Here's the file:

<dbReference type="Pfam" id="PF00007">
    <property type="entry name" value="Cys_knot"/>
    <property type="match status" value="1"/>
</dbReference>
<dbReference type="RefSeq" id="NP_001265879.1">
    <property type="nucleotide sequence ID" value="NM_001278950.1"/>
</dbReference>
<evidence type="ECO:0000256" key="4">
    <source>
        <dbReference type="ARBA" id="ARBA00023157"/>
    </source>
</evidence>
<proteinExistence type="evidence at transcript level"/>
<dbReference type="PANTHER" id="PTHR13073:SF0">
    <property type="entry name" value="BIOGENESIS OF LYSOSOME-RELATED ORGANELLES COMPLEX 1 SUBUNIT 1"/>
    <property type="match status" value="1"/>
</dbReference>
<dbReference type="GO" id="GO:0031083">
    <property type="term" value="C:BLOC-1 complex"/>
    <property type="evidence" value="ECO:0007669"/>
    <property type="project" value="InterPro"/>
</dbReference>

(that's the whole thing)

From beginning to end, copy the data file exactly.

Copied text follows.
<dbReference type="Pfam" id="PF00007">
    <property type="entry name" value="Cys_knot"/>
    <property type="match status" value="1"/>
</dbReference>
<dbReference type="RefSeq" id="NP_001265879.1">
    <property type="nucleotide sequence ID" value="NM_001278950.1"/>
</dbReference>
<evidence type="ECO:0000256" key="4">
    <source>
        <dbReference type="ARBA" id="ARBA00023157"/>
    </source>
</evidence>
<proteinExistence type="evidence at transcript level"/>
<dbReference type="PANTHER" id="PTHR13073:SF0">
    <property type="entry name" value="BIOGENESIS OF LYSOSOME-RELATED ORGANELLES COMPLEX 1 SUBUNIT 1"/>
    <property type="match status" value="1"/>
</dbReference>
<dbReference type="GO" id="GO:0031083">
    <property type="term" value="C:BLOC-1 complex"/>
    <property type="evidence" value="ECO:0007669"/>
    <property type="project" value="InterPro"/>
</dbReference>